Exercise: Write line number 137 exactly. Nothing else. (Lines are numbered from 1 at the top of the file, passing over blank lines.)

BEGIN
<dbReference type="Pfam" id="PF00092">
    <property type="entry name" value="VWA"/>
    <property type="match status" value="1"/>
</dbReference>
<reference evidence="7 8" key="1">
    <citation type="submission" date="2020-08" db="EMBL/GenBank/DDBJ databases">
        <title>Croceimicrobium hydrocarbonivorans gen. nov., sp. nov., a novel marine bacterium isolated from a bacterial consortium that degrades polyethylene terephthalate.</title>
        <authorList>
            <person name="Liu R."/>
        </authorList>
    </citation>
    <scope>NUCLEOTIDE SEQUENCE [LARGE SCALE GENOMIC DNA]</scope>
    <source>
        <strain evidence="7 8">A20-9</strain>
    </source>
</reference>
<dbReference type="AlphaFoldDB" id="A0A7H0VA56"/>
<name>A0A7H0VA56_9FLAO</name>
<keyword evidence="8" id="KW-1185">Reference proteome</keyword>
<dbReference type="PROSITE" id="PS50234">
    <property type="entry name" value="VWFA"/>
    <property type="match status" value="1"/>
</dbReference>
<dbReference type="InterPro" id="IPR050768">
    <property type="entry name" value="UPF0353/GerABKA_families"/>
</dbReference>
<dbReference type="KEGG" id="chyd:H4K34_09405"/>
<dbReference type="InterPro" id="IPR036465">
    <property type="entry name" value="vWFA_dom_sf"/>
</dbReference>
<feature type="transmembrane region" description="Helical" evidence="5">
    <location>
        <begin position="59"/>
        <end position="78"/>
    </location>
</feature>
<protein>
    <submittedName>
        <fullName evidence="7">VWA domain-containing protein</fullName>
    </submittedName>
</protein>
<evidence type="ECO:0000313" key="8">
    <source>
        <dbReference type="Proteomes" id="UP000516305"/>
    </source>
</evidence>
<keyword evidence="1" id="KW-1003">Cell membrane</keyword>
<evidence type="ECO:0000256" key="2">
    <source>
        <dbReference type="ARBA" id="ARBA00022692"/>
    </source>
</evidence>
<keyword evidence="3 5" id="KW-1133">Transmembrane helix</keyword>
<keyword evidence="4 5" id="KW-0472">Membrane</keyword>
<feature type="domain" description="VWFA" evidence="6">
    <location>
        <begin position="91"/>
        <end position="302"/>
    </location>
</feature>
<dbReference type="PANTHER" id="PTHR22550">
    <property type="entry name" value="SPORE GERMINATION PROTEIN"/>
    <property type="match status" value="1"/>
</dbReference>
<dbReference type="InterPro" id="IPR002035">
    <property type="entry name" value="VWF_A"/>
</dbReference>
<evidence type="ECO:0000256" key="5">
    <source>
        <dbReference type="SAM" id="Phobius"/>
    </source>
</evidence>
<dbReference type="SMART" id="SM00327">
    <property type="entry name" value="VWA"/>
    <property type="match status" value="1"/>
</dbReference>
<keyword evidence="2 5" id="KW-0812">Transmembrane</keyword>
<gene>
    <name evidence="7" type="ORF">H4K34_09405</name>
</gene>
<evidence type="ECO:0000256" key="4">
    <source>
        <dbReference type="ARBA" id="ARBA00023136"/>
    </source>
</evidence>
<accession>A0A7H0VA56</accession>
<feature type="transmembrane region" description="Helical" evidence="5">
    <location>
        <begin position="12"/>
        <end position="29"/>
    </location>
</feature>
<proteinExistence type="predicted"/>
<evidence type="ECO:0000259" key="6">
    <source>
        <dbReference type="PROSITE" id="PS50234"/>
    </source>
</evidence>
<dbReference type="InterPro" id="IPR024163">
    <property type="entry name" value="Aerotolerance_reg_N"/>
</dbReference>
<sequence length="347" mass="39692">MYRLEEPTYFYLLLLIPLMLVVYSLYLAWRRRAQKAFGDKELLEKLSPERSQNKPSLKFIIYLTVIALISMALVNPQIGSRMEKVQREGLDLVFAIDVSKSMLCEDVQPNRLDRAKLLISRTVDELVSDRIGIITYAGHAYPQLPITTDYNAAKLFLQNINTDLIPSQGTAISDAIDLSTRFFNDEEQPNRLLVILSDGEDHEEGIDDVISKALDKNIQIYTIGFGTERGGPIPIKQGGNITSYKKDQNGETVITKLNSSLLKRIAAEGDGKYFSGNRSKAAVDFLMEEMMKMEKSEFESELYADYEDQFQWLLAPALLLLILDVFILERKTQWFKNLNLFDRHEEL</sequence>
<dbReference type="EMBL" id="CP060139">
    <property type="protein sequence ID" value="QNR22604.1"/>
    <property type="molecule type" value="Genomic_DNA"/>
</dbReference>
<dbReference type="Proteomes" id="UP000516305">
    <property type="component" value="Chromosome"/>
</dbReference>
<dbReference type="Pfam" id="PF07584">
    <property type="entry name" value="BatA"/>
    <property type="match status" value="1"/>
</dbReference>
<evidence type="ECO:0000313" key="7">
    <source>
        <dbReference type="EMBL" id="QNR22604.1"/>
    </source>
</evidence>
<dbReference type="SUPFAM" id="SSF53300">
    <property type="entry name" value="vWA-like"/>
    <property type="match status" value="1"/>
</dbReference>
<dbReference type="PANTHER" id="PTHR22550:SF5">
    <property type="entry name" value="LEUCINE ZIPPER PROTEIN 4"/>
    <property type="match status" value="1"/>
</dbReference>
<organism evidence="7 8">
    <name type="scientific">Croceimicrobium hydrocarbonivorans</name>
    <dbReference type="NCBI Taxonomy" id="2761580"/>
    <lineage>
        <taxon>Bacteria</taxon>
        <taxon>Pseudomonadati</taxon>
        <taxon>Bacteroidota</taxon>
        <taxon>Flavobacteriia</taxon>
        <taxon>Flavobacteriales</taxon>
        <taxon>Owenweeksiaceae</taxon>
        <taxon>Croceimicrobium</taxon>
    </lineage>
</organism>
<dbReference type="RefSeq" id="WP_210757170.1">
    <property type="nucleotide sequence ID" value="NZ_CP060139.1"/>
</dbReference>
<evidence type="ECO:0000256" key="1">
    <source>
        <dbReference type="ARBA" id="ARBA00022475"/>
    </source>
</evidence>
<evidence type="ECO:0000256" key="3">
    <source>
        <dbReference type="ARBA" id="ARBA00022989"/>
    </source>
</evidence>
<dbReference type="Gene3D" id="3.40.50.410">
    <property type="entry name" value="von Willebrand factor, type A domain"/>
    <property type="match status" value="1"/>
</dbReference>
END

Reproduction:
        <taxon>Croceimicrobium</taxon>